What a stress-free and absolutely not triggering hour of television! It’s Election Night at the office and the kids are supposed to stay upstairs — no brass on the battlefield — lest they interfere with the otherwise totally objective, extremely trustworthy journalism that ATN famously provides for its viewers. The fate of democracy hangs in the balance, but also, crucially — one could say even more importantly — the Roy boys’ desire to blow up their deal with Matsson also hangs in the balance, and the only thing they have to do to look out for their best interests is tip the scales in favor of a fascist. What could go wrong? Kick up your dress shoes and see how everybody is faring at the end of “America Decides.”
Does it make you feel any better to know that he was going to win no matter what? As he told Roman, “If I lose, I want it correctly characterized as a huge victory.” I wish I were more optimistic about the monthslong legal process to fight for the 100,000 Milwaukee votes that could’ve turned Wisconsin blue, but alas. It’s almost enough to make you think that the whole Electoral College model is undemocratic, even in a best-case scenario where no domestic terrorists set fire to a voting center, and we would be better off abolishing it so that all of our votes actually counted. Anyway, in the meantime, I guess we’ll just keep doing what we’re doing, which is working out great!
The ghost of Logan Roy
Very funny and a little bit sad to see all of the Roy children gut-checking their objectively horrendous decisions by asking themselves, and each other, “What would Dad do?” Ah, yes, Dad, that paragon of virtue! Shiv tries to convince Kendall that Logan wouldn’t side with Mencken; Roman says their dad would’ve done whatever he wanted. I don’t have a strong opinion about how Logan would’ve handled this, but I find it pretty impressive that he is basically dictating the results of a presidential election from beyond the grave.
It pains me to put Roman this high because (and I mean this with the highest of compliments to Kieran Culkin) this is the most annoying Roman has ever been. Just relentlessly, outrageously, “false flag false flag FALSE FLAG!!!” annoying. Every time he interrupted Shiv, I thought about the karaoke-bar scene when Logan is confronted with the fact that he used to beat his youngest son and Roman is like, “Everyone hit me, I’m fucking annoying.” Just in case you were still wondering: Does corporal punishment work? No, it does not, because Roman is STILL so fucking annoying. The only moment of the whole episode where I didn’t want to punch him in the face (Adult to adult! Not in a bad-parent way!) was when he saw Shiv crying after her confrontation with Tom and offered to have Tom killed.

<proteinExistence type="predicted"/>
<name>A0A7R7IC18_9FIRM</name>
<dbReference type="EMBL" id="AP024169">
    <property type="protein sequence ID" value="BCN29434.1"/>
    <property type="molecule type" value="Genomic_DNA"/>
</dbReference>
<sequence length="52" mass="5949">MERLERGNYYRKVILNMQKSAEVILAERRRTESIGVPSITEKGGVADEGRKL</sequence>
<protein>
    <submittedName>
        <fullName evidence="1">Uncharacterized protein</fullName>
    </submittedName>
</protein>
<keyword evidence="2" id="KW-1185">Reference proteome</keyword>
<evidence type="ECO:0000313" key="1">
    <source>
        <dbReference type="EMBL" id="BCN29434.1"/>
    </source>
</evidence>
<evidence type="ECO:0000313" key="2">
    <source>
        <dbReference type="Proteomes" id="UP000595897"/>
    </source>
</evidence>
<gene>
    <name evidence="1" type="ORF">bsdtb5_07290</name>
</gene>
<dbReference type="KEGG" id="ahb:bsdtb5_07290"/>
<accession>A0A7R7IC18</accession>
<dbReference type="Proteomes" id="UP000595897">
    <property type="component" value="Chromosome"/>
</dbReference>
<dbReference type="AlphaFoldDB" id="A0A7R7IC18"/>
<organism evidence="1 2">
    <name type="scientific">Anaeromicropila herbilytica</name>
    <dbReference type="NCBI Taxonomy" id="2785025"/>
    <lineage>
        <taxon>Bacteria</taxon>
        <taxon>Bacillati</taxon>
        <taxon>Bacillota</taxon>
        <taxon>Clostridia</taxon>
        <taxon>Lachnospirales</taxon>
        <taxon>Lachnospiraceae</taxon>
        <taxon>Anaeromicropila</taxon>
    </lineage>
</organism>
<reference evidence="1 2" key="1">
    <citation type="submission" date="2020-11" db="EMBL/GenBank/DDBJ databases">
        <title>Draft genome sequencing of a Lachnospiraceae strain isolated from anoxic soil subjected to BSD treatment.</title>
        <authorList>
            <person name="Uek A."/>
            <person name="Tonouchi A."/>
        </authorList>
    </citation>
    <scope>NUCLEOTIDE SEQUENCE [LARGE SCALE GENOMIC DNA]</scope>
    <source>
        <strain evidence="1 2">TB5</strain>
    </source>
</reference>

Yet these rankings are not about my personal preferences. Unlike ATN, I take my responsibility to choose winners and losers here very seriously and I must do so with integrity, and therefore it is my duty to report that Roman ends the episode with the president-elect in his pocket, his more powerful sibling and co-CEO brother as an ally, and a top speaking slot at his father’s funeral on deck. While his brother is expending valuable energy wrestling with his inner demons, Roman seems content to categorize the events of this episode as “a good night of TV” in which “nothing happens.” Without Gerri there to guide him or rein in his worst impulses, Roman can just be a happy-go-lucky chaos agent with a phone full of 🍆🍆🇺🇸.
Kendall is in the top five because he’s still the CEO of Waystar and Waystar is in good with the president. But the gap between those public-facing wins and his internal despair makes his position extra-precarious. I’m starting to fear that Kendall, still flailing in his personal life — covert surveillance to show your kid, whom you still have not talked to, that you care about her?? Kendall, no — and absolutely lost at work, will not survive the season.
Sure, he technically emerges with a victory, but I’ll believe that Mencken is going to keep his word on the GoJo deal when I see it. Meanwhile, Kendall has betrayed his daughter, lost faith in his sister, and given up on his country, despite the fact that he does think “it is kind of a nice idea, all the different people together.” His apparently genuine attempt to bring some vulnerability to Shiv is immediately undermined by his discovery of her treachery; he has no one left who will tell him if he’s a good dad or even a good person, at least not anyone whose opinion he takes seriously. As he admits that he feels threatened by Roman’s relationship with Mencken, I write in my notes, Are daddy issues and brotherly damage seriously going to tip the scales in this not-democratic-anymore election despite the fact that a bunch of domestic terrorists TORCHED A VOTING CENTER, and the answer is yes, yes, a thousand times yes!
Tom “Well, Pam, You’re Not a Doctor” Wambsgans has a hot little health-care PSA about coke that you can take to the next buzzkill who tries to ruin your party in a bar bathroom: “It’s medically good for your brain! What are you saying, all Aztecs are stupid? Don’t be a racist little bitch about it.”
After a harrowing night on the town with Matsson downing “things that aren’t normally drinks” in some “unseemly venues,” Greg is demoted back to Gregging for Tom, which means filling his body with ever more problematic substances (cocaine, bodega sushi) before his hangover can subside.